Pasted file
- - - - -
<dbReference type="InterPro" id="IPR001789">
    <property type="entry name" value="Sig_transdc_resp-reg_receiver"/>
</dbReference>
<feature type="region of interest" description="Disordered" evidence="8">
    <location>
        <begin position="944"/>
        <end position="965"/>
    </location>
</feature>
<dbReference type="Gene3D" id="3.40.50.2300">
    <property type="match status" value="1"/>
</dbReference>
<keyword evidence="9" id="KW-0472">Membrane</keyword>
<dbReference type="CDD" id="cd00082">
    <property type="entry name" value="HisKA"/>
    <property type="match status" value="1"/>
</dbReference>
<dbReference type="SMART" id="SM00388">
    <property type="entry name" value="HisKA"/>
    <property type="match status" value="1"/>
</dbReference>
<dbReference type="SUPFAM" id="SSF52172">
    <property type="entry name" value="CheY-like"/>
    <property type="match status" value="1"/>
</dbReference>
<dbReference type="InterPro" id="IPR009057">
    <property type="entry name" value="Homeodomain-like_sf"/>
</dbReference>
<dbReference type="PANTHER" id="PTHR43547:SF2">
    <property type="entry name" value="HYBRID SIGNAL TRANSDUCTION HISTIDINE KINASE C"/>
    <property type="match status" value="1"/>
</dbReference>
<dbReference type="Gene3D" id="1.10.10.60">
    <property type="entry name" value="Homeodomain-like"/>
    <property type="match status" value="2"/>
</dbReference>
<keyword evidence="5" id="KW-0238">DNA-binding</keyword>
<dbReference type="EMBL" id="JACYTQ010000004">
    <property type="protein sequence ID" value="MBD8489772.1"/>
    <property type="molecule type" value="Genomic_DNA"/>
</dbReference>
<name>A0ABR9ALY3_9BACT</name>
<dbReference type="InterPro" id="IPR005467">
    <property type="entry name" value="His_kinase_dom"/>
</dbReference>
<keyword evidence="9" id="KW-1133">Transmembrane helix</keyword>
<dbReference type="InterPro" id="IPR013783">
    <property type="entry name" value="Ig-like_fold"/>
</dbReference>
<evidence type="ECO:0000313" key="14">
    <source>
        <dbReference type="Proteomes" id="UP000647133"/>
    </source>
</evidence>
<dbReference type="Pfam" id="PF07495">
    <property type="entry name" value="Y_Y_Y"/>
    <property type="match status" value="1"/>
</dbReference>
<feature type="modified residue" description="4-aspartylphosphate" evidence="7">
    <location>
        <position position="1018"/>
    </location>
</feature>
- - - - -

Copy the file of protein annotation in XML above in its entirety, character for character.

<dbReference type="InterPro" id="IPR001789">
    <property type="entry name" value="Sig_transdc_resp-reg_receiver"/>
</dbReference>
<feature type="region of interest" description="Disordered" evidence="8">
    <location>
        <begin position="944"/>
        <end position="965"/>
    </location>
</feature>
<dbReference type="Gene3D" id="3.40.50.2300">
    <property type="match status" value="1"/>
</dbReference>
<keyword evidence="9" id="KW-0472">Membrane</keyword>
<dbReference type="CDD" id="cd00082">
    <property type="entry name" value="HisKA"/>
    <property type="match status" value="1"/>
</dbReference>
<dbReference type="SMART" id="SM00388">
    <property type="entry name" value="HisKA"/>
    <property type="match status" value="1"/>
</dbReference>
<dbReference type="SUPFAM" id="SSF52172">
    <property type="entry name" value="CheY-like"/>
    <property type="match status" value="1"/>
</dbReference>
<dbReference type="InterPro" id="IPR009057">
    <property type="entry name" value="Homeodomain-like_sf"/>
</dbReference>
<dbReference type="PANTHER" id="PTHR43547:SF2">
    <property type="entry name" value="HYBRID SIGNAL TRANSDUCTION HISTIDINE KINASE C"/>
    <property type="match status" value="1"/>
</dbReference>
<dbReference type="Gene3D" id="1.10.10.60">
    <property type="entry name" value="Homeodomain-like"/>
    <property type="match status" value="2"/>
</dbReference>
<keyword evidence="5" id="KW-0238">DNA-binding</keyword>
<dbReference type="EMBL" id="JACYTQ010000004">
    <property type="protein sequence ID" value="MBD8489772.1"/>
    <property type="molecule type" value="Genomic_DNA"/>
</dbReference>
<name>A0ABR9ALY3_9BACT</name>
<dbReference type="InterPro" id="IPR005467">
    <property type="entry name" value="His_kinase_dom"/>
</dbReference>
<keyword evidence="9" id="KW-1133">Transmembrane helix</keyword>
<dbReference type="InterPro" id="IPR013783">
    <property type="entry name" value="Ig-like_fold"/>
</dbReference>
<evidence type="ECO:0000313" key="14">
    <source>
        <dbReference type="Proteomes" id="UP000647133"/>
    </source>
</evidence>
<dbReference type="Pfam" id="PF07495">
    <property type="entry name" value="Y_Y_Y"/>
    <property type="match status" value="1"/>
</dbReference>
<feature type="modified residue" description="4-aspartylphosphate" evidence="7">
    <location>
        <position position="1018"/>
    </location>
</feature>